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Legally Speaking: 'Signing' an e-logbook


Kathy Yodice

Kathy Yodice

  • Attorney, Counsel to AOPA 
  • Former FAA attorney 
  • Has assisted AOPA members for more than 16 years 
  • Pilot since 1994, owns a Cherokee 180 

The FAA doesn’t specifically define “logbook” in its regulations or in the Aeronautical Information Manual . Historically, we have had logbooks that were actual bound books for recording flight times, training times, and endorsements. We’ve also sometimes used less formal pen-and-paper methods. However, a “logbook” can also take the form of a training tabulation document, computer-generated log sheets, or another electronic record. In all circumstances, the FAA is looking for a “reliable record” that the FAA can then be assured of regulatory compliance. As such, the FAA recognizes the historical as well as the changing form of logbooks and says that, in whatever form, the FAA must be able to decipher the training, aeronautical experience time and content, and currency of experience for a particular individual.

As a CFI, you cannot sign or endorse a computer with a ball point pen or slap a sticker in a computer’s file. But, there are some computer logbook programs that replicate this traditional form of record. The types of programs are changing every day, and I believe the FAA is trying to stay abreast of them. For our general aviation flying, there is more limited guidance in this regard than with the commercial operators. Still, as long as the student is able to present some reliable record in physical form that meets the requirements of the regulations, it should be satisfactory to the FAA. We have seen the FAA satisfied with your signature in a student’s logbook or on the physical print out of that logbook, and we may be starting to see electronic endorsements and signatures that are printed from the computer as in compliance with the requirements of FAR 61.189(a).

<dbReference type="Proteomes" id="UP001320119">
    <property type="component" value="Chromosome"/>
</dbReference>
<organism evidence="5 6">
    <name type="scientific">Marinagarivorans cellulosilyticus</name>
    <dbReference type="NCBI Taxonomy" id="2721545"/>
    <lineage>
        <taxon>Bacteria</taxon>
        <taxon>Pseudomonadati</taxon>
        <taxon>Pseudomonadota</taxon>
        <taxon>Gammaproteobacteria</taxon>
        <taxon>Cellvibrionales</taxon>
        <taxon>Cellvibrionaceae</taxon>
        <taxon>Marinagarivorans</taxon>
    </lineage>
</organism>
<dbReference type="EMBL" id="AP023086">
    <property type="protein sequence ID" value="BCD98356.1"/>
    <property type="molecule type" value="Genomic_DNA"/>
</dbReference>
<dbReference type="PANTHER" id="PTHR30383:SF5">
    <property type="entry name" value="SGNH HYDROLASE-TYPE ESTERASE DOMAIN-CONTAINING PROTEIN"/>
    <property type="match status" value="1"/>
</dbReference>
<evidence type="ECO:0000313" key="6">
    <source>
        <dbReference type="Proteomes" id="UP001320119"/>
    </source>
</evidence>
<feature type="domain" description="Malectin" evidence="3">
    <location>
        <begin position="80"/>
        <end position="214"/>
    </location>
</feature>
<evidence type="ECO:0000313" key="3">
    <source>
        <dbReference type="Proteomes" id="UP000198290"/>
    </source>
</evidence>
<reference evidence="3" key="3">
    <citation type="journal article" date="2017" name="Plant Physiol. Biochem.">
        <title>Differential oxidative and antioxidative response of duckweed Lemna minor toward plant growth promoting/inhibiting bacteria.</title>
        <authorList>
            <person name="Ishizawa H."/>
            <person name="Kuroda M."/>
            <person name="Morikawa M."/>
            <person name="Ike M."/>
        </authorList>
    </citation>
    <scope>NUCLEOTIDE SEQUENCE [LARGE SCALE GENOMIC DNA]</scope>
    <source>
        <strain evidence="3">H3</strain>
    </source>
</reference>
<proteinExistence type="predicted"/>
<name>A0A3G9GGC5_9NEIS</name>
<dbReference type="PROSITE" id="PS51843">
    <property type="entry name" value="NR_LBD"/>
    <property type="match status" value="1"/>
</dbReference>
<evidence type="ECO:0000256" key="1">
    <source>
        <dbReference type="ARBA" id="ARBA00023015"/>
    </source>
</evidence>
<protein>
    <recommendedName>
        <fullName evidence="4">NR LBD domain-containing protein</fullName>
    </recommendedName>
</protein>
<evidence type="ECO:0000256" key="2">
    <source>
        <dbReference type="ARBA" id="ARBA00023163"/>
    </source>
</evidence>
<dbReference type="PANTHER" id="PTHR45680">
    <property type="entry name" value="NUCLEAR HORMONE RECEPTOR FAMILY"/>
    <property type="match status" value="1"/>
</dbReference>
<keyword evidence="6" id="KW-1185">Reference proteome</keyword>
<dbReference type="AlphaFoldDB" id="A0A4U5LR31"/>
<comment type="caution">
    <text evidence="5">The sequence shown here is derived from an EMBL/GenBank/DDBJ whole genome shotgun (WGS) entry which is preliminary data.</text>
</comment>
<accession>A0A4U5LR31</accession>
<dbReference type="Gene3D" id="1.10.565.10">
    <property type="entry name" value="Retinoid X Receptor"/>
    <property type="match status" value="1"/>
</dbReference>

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FAR 61.189(a) generally requires that CFIs “sign the logbook of each person to whom that instructor has given flight training or ground training.” Several regulations dictate what the instructor must do to evidence that training in a student’s logbook. For example, FAR 61.51(h) specifies what information a logbook entry related to training is to contain and how it is to be endorsed by a CFI, and FAR 61.93(c) directs how a student’s logbook must be endorsed for solo cross-country flights.

Kathy Yodice
Kathy Yodice
Ms. Yodice is an instrument rated private pilot and experienced aviation attorney who is licensed to practice law in Maryland and the District of Columbia. She is active in several local and national aviation associations, and co-owns a Piper Cherokee and flies the family Piper J-3 Cub.
Topics: AOPA, Navigation, Training and Safety

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